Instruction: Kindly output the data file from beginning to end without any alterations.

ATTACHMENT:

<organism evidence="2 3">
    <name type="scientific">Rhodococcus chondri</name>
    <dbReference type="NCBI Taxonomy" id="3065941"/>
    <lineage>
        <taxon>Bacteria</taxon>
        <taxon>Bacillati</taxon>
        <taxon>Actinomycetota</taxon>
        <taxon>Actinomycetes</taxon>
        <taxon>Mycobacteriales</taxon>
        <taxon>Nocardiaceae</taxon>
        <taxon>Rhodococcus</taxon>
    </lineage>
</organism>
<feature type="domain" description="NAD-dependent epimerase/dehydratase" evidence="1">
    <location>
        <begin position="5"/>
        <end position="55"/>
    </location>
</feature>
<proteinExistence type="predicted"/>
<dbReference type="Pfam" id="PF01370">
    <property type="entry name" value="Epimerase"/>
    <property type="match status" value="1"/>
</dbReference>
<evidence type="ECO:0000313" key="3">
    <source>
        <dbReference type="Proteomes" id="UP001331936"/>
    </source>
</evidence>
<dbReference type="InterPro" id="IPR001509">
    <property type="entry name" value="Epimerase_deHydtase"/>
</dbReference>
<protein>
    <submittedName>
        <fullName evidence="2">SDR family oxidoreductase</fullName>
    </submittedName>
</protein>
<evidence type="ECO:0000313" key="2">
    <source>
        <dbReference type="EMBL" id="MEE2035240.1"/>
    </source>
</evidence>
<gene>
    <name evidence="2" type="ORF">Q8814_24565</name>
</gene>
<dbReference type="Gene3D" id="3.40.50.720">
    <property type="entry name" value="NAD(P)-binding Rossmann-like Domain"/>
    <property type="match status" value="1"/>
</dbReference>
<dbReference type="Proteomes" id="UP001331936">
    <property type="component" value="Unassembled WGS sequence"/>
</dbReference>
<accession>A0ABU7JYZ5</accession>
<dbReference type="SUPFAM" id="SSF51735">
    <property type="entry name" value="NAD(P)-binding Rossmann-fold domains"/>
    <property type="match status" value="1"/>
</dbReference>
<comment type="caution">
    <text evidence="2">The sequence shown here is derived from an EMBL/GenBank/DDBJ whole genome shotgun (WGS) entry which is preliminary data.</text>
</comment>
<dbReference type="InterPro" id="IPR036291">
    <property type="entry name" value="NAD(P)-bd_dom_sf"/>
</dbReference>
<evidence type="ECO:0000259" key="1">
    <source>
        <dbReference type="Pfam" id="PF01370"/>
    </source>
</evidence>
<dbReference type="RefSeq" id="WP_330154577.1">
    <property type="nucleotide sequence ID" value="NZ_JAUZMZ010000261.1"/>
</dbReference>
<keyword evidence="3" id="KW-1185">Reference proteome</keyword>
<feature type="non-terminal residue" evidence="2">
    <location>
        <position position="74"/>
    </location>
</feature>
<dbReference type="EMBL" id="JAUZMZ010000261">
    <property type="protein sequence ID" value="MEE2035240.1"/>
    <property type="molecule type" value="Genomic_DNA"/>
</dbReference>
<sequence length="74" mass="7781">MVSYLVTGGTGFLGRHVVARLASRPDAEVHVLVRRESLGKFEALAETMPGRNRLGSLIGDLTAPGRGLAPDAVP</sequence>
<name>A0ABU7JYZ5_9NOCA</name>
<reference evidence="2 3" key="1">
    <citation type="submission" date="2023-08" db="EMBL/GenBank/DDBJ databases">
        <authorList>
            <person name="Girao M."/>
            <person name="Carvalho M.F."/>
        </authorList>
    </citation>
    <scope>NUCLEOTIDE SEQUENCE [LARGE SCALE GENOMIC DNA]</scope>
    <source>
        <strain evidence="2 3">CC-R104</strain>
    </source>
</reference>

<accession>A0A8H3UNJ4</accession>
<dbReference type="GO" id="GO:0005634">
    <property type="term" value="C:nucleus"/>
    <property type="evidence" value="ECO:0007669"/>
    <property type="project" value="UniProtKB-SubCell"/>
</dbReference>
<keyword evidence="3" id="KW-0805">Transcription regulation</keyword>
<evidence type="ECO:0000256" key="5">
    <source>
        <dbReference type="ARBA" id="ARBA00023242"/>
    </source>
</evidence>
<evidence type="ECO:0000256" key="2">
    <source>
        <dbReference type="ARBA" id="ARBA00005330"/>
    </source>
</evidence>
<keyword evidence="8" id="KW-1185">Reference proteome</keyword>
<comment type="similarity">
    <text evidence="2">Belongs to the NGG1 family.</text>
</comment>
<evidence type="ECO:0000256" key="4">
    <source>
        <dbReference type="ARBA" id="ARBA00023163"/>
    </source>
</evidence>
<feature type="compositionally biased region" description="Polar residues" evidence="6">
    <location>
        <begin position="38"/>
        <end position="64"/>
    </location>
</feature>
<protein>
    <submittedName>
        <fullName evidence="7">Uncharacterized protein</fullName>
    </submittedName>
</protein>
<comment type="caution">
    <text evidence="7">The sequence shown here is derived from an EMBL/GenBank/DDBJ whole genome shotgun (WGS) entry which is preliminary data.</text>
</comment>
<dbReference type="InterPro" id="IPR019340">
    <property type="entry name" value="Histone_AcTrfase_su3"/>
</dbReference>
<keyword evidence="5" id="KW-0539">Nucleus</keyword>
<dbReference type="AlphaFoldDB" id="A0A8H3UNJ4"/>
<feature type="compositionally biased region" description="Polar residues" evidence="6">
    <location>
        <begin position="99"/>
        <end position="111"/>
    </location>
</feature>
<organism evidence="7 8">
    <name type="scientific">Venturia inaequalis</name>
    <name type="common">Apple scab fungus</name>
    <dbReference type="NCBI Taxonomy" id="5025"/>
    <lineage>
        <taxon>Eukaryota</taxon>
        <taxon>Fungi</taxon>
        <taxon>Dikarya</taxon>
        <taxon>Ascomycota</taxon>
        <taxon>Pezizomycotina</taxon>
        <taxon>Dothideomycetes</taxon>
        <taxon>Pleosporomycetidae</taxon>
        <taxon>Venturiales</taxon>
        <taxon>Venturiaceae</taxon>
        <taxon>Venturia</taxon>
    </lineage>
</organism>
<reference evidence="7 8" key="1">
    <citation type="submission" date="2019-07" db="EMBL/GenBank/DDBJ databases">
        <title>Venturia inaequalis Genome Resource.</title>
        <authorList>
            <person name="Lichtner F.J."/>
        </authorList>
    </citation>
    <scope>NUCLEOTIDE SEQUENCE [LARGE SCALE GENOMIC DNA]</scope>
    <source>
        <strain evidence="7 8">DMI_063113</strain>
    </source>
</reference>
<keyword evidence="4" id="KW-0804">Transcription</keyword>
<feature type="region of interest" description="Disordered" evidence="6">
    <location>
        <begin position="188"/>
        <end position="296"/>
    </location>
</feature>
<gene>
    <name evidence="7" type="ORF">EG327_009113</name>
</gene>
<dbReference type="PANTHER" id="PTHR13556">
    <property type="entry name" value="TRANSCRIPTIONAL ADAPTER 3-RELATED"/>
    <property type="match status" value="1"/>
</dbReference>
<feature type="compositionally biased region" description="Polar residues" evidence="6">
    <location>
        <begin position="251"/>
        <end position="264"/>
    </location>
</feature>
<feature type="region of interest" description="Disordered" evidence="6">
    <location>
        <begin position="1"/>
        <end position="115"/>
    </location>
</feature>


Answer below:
<organism evidence="2 3">
    <name type="scientific">Rhodococcus chondri</name>
    <dbReference type="NCBI Taxonomy" id="3065941"/>
    <lineage>
        <taxon>Bacteria</taxon>
        <taxon>Bacillati</taxon>
        <taxon>Actinomycetota</taxon>
        <taxon>Actinomycetes</taxon>
        <taxon>Mycobacteriales</taxon>
        <taxon>Nocardiaceae</taxon>
        <taxon>Rhodococcus</taxon>
    </lineage>
</organism>
<feature type="domain" description="NAD-dependent epimerase/dehydratase" evidence="1">
    <location>
        <begin position="5"/>
        <end position="55"/>
    </location>
</feature>
<proteinExistence type="predicted"/>
<dbReference type="Pfam" id="PF01370">
    <property type="entry name" value="Epimerase"/>
    <property type="match status" value="1"/>
</dbReference>
<evidence type="ECO:0000313" key="3">
    <source>
        <dbReference type="Proteomes" id="UP001331936"/>
    </source>
</evidence>
<dbReference type="InterPro" id="IPR001509">
    <property type="entry name" value="Epimerase_deHydtase"/>
</dbReference>
<protein>
    <submittedName>
        <fullName evidence="2">SDR family oxidoreductase</fullName>
    </submittedName>
</protein>
<evidence type="ECO:0000313" key="2">
    <source>
        <dbReference type="EMBL" id="MEE2035240.1"/>
    </source>
</evidence>
<gene>
    <name evidence="2" type="ORF">Q8814_24565</name>
</gene>
<dbReference type="Gene3D" id="3.40.50.720">
    <property type="entry name" value="NAD(P)-binding Rossmann-like Domain"/>
    <property type="match status" value="1"/>
</dbReference>
<dbReference type="Proteomes" id="UP001331936">
    <property type="component" value="Unassembled WGS sequence"/>
</dbReference>
<accession>A0ABU7JYZ5</accession>
<dbReference type="SUPFAM" id="SSF51735">
    <property type="entry name" value="NAD(P)-binding Rossmann-fold domains"/>
    <property type="match status" value="1"/>
</dbReference>
<comment type="caution">
    <text evidence="2">The sequence shown here is derived from an EMBL/GenBank/DDBJ whole genome shotgun (WGS) entry which is preliminary data.</text>
</comment>
<dbReference type="InterPro" id="IPR036291">
    <property type="entry name" value="NAD(P)-bd_dom_sf"/>
</dbReference>
<evidence type="ECO:0000259" key="1">
    <source>
        <dbReference type="Pfam" id="PF01370"/>
    </source>
</evidence>
<dbReference type="RefSeq" id="WP_330154577.1">
    <property type="nucleotide sequence ID" value="NZ_JAUZMZ010000261.1"/>
</dbReference>
<keyword evidence="3" id="KW-1185">Reference proteome</keyword>
<feature type="non-terminal residue" evidence="2">
    <location>
        <position position="74"/>
    </location>
</feature>
<dbReference type="EMBL" id="JAUZMZ010000261">
    <property type="protein sequence ID" value="MEE2035240.1"/>
    <property type="molecule type" value="Genomic_DNA"/>
</dbReference>
<sequence length="74" mass="7781">MVSYLVTGGTGFLGRHVVARLASRPDAEVHVLVRRESLGKFEALAETMPGRNRLGSLIGDLTAPGRGLAPDAVP</sequence>
<name>A0ABU7JYZ5_9NOCA</name>
<reference evidence="2 3" key="1">
    <citation type="submission" date="2023-08" db="EMBL/GenBank/DDBJ databases">
        <authorList>
            <person name="Girao M."/>
            <person name="Carvalho M.F."/>
        </authorList>
    </citation>
    <scope>NUCLEOTIDE SEQUENCE [LARGE SCALE GENOMIC DNA]</scope>
    <source>
        <strain evidence="2 3">CC-R104</strain>
    </source>
</reference>

<accession>A0A8H3UNJ4</accession>
<dbReference type="GO" id="GO:0005634">
    <property type="term" value="C:nucleus"/>
    <property type="evidence" value="ECO:0007669"/>
    <property type="project" value="UniProtKB-SubCell"/>
</dbReference>
<keyword evidence="3" id="KW-0805">Transcription regulation</keyword>
<evidence type="ECO:0000256" key="5">
    <source>
        <dbReference type="ARBA" id="ARBA00023242"/>
    </source>
</evidence>
<evidence type="ECO:0000256" key="2">
    <source>
        <dbReference type="ARBA" id="ARBA00005330"/>
    </source>
</evidence>
<keyword evidence="8" id="KW-1185">Reference proteome</keyword>
<comment type="similarity">
    <text evidence="2">Belongs to the NGG1 family.</text>
</comment>
<evidence type="ECO:0000256" key="4">
    <source>
        <dbReference type="ARBA" id="ARBA00023163"/>
    </source>
</evidence>
<feature type="compositionally biased region" description="Polar residues" evidence="6">
    <location>
        <begin position="38"/>
        <end position="64"/>
    </location>
</feature>
<protein>
    <submittedName>
        <fullName evidence="7">Uncharacterized protein</fullName>
    </submittedName>
</protein>
<comment type="caution">
    <text evidence="7">The sequence shown here is derived from an EMBL/GenBank/DDBJ whole genome shotgun (WGS) entry which is preliminary data.</text>
</comment>
<dbReference type="InterPro" id="IPR019340">
    <property type="entry name" value="Histone_AcTrfase_su3"/>
</dbReference>
<keyword evidence="5" id="KW-0539">Nucleus</keyword>
<dbReference type="AlphaFoldDB" id="A0A8H3UNJ4"/>
<feature type="compositionally biased region" description="Polar residues" evidence="6">
    <location>
        <begin position="99"/>
        <end position="111"/>
    </location>
</feature>
<organism evidence="7 8">
    <name type="scientific">Venturia inaequalis</name>
    <name type="common">Apple scab fungus</name>
    <dbReference type="NCBI Taxonomy" id="5025"/>
    <lineage>
        <taxon>Eukaryota</taxon>
        <taxon>Fungi</taxon>
        <taxon>Dikarya</taxon>
        <taxon>Ascomycota</taxon>
        <taxon>Pezizomycotina</taxon>
        <taxon>Dothideomycetes</taxon>
        <taxon>Pleosporomycetidae</taxon>
        <taxon>Venturiales</taxon>
        <taxon>Venturiaceae</taxon>
        <taxon>Venturia</taxon>
    </lineage>
</organism>
<reference evidence="7 8" key="1">
    <citation type="submission" date="2019-07" db="EMBL/GenBank/DDBJ databases">
        <title>Venturia inaequalis Genome Resource.</title>
        <authorList>
            <person name="Lichtner F.J."/>
        </authorList>
    </citation>
    <scope>NUCLEOTIDE SEQUENCE [LARGE SCALE GENOMIC DNA]</scope>
    <source>
        <strain evidence="7 8">DMI_063113</strain>
    </source>
</reference>
<keyword evidence="4" id="KW-0804">Transcription</keyword>
<feature type="region of interest" description="Disordered" evidence="6">
    <location>
        <begin position="188"/>
        <end position="296"/>
    </location>
</feature>
<gene>
    <name evidence="7" type="ORF">EG327_009113</name>
</gene>
<dbReference type="PANTHER" id="PTHR13556">
    <property type="entry name" value="TRANSCRIPTIONAL ADAPTER 3-RELATED"/>
    <property type="match status" value="1"/>
</dbReference>
<feature type="compositionally biased region" description="Polar residues" evidence="6">
    <location>
        <begin position="251"/>
        <end position="264"/>
    </location>
</feature>
<feature type="region of interest" description="Disordered" evidence="6">
    <location>
        <begin position="1"/>
        <end position="115"/>
    </location>
</feature>